One aspect that is altogether too forgotten in the non-profit world is how to stand out in the crowd. However, as more and more organizations vie for the same donor dollars, this will become a trait of the utmost importance in order to get and retain donations.

We read last week that there are over 1.5 million nonprofit organizations registered in the U.S. What this says to me is that there are a lot of people doing good, and now each organization must find their unique place within this community.

So what is it that makes your organization unique?

If you don’t already have a USP (Unique Selling Proposition) or a UVP (Unique Value Proposition) I would suggest starting there. This is a practice that many businesses’ use, but I can see non-profit organizations benefiting from it.

Here are my own steps for finding and creating the USP:

  1. Host meeting #1 – gather the key principles of the organization for a USP specific meeting.
  2. Start the meeting by explaining the concept behind a USP/UVP and show examples. Have everyone review and discuss the following lists to get them in the mindset of what it is that a great USP does. Here’s a few lists:
  3. Have everyone list the top five traits of the organization that they believe is unique. Give them this scenario: “Imagine you are in an elevator and you only have five floors to tell someone what it is that your organization does. What is the main message that you want to leave them with?”  Give them two minutes to do this and then bring up a flipchart for everyone’s responses to go on after. Narrow this down to a top five unique selling points list.
  4. End the meeting. It’s amazing what our brains can do after having a short break. We don’t want to rush into this so usually having a week or so in between this meeting and the next will help everyone to sink into the idea of USP/UVP and will definitely allow for more creativity and research to bubble up before the next meeting.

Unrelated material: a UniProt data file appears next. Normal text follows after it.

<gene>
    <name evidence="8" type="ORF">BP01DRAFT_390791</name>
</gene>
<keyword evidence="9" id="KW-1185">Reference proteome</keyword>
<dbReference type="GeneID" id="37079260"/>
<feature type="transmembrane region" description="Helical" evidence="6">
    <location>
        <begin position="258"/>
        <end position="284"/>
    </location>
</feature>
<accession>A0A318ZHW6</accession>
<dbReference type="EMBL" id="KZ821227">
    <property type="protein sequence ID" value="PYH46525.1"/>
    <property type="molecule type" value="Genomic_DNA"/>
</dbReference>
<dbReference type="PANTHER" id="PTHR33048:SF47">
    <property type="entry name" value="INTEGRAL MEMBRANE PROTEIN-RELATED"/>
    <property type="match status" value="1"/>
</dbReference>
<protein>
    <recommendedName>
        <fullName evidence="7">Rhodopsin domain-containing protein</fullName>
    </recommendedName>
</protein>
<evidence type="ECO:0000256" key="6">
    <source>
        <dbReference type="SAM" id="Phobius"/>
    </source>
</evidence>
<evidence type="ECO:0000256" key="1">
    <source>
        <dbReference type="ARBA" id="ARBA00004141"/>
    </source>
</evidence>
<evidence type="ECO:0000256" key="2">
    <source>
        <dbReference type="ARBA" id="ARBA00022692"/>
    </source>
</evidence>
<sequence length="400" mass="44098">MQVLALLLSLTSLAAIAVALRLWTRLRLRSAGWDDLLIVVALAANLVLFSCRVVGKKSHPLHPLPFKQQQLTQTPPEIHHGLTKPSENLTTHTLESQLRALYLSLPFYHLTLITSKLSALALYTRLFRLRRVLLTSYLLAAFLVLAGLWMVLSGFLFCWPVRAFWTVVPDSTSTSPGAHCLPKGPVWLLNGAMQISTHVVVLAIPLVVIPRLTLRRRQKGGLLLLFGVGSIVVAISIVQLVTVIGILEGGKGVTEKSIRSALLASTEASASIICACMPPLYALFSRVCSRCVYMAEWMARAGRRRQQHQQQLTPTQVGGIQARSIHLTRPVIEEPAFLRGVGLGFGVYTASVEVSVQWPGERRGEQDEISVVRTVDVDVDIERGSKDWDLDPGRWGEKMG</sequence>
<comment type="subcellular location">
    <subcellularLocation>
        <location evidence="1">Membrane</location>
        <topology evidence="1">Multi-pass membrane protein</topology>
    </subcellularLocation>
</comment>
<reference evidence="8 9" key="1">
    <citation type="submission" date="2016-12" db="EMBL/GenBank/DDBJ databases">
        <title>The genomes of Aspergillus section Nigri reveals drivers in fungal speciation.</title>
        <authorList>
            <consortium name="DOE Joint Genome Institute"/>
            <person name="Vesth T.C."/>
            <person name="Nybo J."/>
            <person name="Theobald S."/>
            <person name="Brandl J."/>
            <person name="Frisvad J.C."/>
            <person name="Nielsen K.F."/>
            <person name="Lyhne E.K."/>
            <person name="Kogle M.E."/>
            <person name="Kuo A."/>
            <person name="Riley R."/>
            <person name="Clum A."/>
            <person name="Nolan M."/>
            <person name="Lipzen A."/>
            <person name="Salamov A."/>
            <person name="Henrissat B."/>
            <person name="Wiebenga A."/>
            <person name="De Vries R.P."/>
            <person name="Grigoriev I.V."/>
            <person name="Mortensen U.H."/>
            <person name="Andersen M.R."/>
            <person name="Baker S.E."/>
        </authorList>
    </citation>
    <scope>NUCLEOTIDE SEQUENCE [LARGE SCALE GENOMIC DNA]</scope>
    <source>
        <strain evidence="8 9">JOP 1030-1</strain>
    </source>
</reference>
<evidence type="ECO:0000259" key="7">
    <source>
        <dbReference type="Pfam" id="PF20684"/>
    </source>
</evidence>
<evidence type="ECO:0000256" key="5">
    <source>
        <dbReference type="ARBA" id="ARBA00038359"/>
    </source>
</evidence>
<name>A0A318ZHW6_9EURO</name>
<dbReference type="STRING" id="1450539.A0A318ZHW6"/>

5. Meeting #2 – Gather key principles again
  6. Start with the top five unique selling points of your organization. Listen to any new feedback that may have risen up for people during the week away. If necessary, incorporate a few more ideas into the top five.
  7. Hone this list into five unique selling points. Rank them from 1 to 5.
  8. The key message that gets ranked as the number one unique selling point will be your USP. It’s likely that you have a few secondary points to include in your message. Try to narrow this all down to one sentence so that everyone is clear on why your organization is unique and how you stand out from the crowd.

This is a really simple version of finding your USP and will likely work well with small non-profits. For larger non-profits, it’s important to allow more time and space for this type of activity. There may be more discussion around various elements of what makes your organization unique. Step #3 can be as long or as short as you’d like. Here are some other questions to perhaps include here:

  • How is your organization different from competition in your area? Are you global or local
  • What does your organization excel at?
  • Is your work on the ground done directly with benefactors? How strong are those relationships? How were they formed?
  • What physical, emotional and spiritual needs do your nonprofit meet?
  • What type of donation plans does your organization offer?
  • What type of events does your organization host?
  • What is your perfect donor audience – who finds the most appeal in what you do? (This can help you understand WHY you are unique in helping that group)
  • In what ways does your organization interact with donors?
  • How are your staff or volunteer group uniquely trained to enhance experiences for your organization?
  • What is the outcome of donating to your organization?
  • What do clients and donors say about your organization?

Ultimately, your organization has to sell itself to donors. Becoming clear and concise on your unique points will assist you in doing so. This will differ from your competition and allow everyone in the industry to do more effective work. This will not only help attract new donors to your cause as it fits perfectly for them, but it will help to keep donors around longer because you are so defined on what you do and how you are unique.

*Source: Some ideas were generated with help from this checklist at